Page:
1982 was the first year he made toys. In 1983, he decided to exhibit at the Salt Fork Festival. There he sold almost all the toys he had made, plus he won first prize for an oil field tractor trailer with a bulldozer on the back. That success made him decide to work five hours each day making toys before heading to his regular job. Brian has been participating in the festival ever since.

But making toys and trains isn’t his only pastime. He also does upholstery and repairs wooden furniture. When visiting, Brian was refinishing the arms on chairs for the Barnesville Library.

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For 33 years, his toys have been displayed and sold at the Salt Fork Festival. The 2016 festival was particularly hot so Brian donned a sweatband.

His specialty engines are carved intricately from wood. Some of these engines have won first place at shows such as the Ohio State Fair, Salt Fork Festival, and Tri State Woodworking Show.

Each year Brian makes one new wooden engine to add to his increasing collection, which he displays for those who visit his Great Steam Locomotive Engine Museum. All the engines are made on a 1-18 scale out of walnut. Right now there are seven large locomotives in his museum.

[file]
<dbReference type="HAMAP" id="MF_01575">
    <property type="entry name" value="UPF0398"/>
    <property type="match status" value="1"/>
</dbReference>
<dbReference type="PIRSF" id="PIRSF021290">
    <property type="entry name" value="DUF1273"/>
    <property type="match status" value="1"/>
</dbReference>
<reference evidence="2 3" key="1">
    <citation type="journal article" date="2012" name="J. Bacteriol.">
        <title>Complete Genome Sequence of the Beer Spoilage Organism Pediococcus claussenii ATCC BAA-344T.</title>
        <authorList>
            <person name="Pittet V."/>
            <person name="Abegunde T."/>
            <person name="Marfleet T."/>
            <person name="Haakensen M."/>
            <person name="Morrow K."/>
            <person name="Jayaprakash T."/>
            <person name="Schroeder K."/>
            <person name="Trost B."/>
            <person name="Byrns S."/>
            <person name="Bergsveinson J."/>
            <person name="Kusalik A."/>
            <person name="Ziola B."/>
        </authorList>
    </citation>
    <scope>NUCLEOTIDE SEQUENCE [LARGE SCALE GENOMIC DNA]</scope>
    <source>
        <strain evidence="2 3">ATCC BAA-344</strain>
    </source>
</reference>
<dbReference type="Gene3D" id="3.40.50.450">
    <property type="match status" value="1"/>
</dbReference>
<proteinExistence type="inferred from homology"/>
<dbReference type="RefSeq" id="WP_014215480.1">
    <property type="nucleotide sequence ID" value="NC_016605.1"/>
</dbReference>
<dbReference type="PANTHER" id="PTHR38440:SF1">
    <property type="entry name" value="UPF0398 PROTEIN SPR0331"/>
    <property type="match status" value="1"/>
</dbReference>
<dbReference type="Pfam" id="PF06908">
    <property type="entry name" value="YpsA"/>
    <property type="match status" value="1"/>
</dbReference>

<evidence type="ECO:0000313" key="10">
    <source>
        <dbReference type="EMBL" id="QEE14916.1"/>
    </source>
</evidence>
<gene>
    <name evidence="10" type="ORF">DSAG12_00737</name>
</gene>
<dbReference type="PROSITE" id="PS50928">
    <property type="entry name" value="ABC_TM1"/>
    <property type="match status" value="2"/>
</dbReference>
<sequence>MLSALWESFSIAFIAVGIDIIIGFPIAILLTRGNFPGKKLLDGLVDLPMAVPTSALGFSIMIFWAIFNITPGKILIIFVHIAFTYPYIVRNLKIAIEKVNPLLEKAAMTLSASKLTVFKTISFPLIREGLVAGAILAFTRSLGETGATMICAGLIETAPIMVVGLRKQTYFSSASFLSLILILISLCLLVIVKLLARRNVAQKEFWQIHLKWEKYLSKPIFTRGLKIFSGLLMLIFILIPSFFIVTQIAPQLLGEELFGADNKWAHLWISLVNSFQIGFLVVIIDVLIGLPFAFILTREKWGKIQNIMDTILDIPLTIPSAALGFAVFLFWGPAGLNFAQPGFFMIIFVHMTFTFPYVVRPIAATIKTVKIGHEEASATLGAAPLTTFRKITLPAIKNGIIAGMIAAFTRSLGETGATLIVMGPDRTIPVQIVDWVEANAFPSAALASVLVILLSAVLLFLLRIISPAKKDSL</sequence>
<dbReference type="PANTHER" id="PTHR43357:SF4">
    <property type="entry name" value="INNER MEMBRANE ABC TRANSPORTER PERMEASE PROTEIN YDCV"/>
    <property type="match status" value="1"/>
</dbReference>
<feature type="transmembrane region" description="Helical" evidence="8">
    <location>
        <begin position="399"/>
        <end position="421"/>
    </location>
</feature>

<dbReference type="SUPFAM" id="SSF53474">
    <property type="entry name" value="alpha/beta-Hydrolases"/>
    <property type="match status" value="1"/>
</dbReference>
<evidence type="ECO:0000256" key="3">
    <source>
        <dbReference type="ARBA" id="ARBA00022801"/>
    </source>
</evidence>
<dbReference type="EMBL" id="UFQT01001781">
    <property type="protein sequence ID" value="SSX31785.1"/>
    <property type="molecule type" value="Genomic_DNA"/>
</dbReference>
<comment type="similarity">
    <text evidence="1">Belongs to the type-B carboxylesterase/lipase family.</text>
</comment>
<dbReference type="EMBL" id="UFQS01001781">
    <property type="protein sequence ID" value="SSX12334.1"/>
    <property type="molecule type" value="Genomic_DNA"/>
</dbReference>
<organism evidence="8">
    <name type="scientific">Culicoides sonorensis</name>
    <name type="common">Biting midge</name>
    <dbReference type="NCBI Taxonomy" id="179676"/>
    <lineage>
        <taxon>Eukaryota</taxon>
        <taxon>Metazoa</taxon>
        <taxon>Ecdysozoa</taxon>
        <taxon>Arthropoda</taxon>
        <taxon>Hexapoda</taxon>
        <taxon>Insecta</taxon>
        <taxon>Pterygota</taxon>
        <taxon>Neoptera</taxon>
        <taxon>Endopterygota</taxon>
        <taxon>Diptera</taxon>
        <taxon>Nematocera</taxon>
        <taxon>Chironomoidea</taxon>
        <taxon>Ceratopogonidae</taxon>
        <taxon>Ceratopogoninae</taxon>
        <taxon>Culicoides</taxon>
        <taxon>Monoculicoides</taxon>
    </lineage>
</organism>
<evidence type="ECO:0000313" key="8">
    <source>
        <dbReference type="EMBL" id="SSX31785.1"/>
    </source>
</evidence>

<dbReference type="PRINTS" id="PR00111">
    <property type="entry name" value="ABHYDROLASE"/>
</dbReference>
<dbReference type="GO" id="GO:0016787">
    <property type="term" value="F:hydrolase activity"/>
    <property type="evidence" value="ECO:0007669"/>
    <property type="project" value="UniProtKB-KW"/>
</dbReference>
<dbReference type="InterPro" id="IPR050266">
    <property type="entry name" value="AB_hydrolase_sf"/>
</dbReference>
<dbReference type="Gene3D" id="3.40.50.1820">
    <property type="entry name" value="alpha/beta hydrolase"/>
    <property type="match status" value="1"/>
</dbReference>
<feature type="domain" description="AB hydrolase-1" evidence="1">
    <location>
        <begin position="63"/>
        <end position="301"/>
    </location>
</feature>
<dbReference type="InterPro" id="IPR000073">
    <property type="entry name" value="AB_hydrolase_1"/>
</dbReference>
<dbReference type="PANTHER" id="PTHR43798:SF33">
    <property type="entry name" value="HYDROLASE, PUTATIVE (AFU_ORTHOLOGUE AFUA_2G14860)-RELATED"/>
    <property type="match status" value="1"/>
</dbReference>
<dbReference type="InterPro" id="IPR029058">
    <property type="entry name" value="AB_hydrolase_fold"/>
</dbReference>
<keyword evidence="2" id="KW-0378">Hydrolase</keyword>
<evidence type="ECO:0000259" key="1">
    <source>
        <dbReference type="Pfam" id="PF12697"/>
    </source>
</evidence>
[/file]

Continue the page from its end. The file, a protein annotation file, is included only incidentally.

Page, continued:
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Alaskan Railroad #557 has won three awards so far. It’s the most detailed engine he’s ever done.

His Alaskan Railroad # 557 won first prize in woodworking at the Ohio State Fair in 2016. This was done in memory of Brian’s father, who worked as a fireman on the rails of Alaska.

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A child would enjoy rocking in this bi-plane, Snoopy’s Flying Circus.

Rocking horses, cascading marbles, and many wooden toys make great Christmas gifts. No nails are used, just wooden pins, and he’s careful that edges are rounded and smooth for the child’s protection. His toys are so strong, they last for generations. Brian has been making these toys for over forty years. Presently, he makes 72 different toys in his shop.